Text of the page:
Posted on: July 1, 2014

What does Hi-Pot mean?

Hi-Pot is the abbreviation for High Potential, and generally refers to the high voltages used to test dielectric withstand capability for regulatory agency electrical safety requirements.

The hi-pot test is performed to ensure that there is good isolation between different the live parts and the ground of a power supply, or between the various parts that require an electrical isolation between each other.

A pass in the hi-pot test guarantees that the equipment or system is safe and does not pose any danger such as an electric shock to the operator or someone who touches the equipment. The test uses very high voltages, several times the normal operating voltage of the equipment. The high values simulate a transient such as those that may arise from switching equipment or lightning storms.

DC and AC Hi-pot test voltages

The high potential voltage lever may differ from one equipment and application to the other as well as the stage in a product’s development cycle. The voltage may be DC, AC, or an impulse.

When using the AC voltage, the insulation is subjected to the highest stress during the positive and negative peaks. To ensure that the same level of voltage is applied when using the DC voltage, the equivalent DC test voltage should be 1.414 (√2) times the AC test voltage. For example, if the AC test voltage is 1500V, the equivalent DC voltage will be 2121 V (1500 x 1.414V).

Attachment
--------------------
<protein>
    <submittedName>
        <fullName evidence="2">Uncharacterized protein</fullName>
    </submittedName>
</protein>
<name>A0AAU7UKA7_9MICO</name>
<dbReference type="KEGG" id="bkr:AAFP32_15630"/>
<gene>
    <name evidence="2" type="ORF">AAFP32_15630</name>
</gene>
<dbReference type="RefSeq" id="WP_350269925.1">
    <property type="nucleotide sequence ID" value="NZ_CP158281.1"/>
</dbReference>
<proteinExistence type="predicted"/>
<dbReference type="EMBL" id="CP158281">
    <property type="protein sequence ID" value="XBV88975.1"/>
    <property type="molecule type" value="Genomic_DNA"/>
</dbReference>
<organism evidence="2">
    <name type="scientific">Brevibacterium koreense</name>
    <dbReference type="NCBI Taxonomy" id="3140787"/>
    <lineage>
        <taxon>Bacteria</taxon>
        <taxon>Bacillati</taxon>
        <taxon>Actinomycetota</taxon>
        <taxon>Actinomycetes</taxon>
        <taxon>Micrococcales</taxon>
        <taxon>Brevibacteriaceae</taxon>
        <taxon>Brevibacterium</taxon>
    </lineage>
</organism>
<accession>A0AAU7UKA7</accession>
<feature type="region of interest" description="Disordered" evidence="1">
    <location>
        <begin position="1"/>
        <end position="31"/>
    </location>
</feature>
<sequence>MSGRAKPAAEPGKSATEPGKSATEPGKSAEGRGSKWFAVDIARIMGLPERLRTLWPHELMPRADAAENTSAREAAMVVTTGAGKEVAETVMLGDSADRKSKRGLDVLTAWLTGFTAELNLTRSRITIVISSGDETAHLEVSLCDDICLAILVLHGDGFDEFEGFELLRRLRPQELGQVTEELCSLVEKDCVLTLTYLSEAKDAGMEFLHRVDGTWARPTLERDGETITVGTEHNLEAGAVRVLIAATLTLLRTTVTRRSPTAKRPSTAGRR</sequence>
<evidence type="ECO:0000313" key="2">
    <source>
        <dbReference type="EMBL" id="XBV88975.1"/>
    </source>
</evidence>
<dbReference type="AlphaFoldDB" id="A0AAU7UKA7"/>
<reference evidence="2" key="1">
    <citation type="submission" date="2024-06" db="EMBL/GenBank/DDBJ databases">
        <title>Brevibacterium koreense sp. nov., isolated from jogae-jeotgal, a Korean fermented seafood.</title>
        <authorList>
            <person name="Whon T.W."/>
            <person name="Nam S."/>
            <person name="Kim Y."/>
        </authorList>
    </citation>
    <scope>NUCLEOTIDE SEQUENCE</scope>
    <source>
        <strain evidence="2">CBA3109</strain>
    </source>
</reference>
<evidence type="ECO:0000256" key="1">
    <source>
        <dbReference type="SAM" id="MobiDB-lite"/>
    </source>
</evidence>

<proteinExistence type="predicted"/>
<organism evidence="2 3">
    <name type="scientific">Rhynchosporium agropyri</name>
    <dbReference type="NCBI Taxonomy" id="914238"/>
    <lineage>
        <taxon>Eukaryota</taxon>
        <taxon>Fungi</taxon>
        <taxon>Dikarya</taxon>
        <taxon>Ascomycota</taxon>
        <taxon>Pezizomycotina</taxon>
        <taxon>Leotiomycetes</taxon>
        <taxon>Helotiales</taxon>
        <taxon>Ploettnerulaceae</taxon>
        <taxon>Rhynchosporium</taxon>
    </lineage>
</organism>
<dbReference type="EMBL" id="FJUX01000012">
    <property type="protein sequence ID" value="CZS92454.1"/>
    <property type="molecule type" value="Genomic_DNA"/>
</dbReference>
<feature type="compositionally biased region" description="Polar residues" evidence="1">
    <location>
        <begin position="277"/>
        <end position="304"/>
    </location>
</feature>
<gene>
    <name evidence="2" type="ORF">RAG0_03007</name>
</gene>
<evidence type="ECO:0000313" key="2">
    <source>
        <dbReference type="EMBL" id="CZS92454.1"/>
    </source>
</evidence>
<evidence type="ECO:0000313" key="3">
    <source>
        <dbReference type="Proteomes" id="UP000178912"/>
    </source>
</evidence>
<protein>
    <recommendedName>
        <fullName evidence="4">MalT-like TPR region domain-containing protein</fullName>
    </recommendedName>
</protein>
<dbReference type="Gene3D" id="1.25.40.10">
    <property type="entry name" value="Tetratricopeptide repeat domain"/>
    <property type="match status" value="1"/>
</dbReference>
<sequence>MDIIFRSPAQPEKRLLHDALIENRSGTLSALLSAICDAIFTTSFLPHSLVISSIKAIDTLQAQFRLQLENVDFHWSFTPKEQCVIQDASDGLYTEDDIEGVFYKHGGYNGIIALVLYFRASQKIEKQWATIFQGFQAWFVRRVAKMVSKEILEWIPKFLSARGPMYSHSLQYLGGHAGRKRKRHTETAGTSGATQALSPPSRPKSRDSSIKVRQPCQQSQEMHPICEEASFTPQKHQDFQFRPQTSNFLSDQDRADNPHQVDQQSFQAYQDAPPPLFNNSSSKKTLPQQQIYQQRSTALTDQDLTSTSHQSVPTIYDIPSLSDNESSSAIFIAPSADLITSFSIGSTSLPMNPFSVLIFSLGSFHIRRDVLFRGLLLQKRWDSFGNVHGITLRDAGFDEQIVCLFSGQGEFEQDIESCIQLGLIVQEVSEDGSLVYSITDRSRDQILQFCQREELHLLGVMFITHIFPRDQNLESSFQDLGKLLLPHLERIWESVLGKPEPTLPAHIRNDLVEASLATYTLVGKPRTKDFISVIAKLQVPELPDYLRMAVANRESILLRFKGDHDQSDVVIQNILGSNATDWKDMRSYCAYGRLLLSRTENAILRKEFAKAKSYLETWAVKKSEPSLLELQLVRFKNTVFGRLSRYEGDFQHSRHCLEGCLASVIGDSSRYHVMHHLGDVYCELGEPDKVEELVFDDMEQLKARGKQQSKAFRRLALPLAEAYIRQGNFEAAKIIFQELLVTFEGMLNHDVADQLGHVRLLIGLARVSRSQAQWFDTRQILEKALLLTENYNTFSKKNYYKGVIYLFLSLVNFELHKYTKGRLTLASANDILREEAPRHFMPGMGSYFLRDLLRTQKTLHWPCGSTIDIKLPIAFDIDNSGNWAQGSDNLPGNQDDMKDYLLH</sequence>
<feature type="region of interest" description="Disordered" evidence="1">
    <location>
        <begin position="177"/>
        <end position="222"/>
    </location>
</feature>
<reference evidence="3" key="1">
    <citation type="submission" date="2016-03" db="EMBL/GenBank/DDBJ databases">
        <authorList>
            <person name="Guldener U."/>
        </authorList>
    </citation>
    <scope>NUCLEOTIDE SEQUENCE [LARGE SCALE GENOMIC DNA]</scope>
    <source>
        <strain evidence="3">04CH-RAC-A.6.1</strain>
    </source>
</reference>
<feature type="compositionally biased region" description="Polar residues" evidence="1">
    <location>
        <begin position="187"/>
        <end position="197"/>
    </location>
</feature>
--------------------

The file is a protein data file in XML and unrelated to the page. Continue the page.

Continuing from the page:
During the hi-pot test of a power supply, one test is carried by applying the high voltage between the primary or the input and the ground of the power supply unit. The other test is carried by applying the high voltage between the primary side and the user accessible parts which are the secondary circuits.

The high voltage can be either DC or AC, however, DC is more commonly used in testing power supplies due to the use of Y capacitors which would allow a current to flow and hence affect the measurement.

What does Hi Pot mean?

Hi pot test – Image Credit

Most of the safety standard bodies such as CSA and UL allow for the use of DC hi-pot voltages, and instead of 1500VAC the test uses 2121 VDC (√2 x 1500). At times, the voltage can be increased by 10% so as to reduce the test time from 1 minute to between 1 and 2 seconds.

Another two commonly used isolation testing voltages are 3kVAC and 4kVAC, however, these are only used for testing the main transformer, which must be removed from the power supply and tested on its own. IT products such as power supplies as well as test and measurement equipment must pass the input-to-output isolation test of 3kVAC. On the other hand, the medical equipment is required to pass the isolation test of a higher voltage of 4kVAC.

When carrying out the test, the DC voltage should be applied gradually to allow the power supply capacitors to charge up without tripping the test equipment’s over-current protection system. The capacitors should be discharged after the test and before handling the equipment.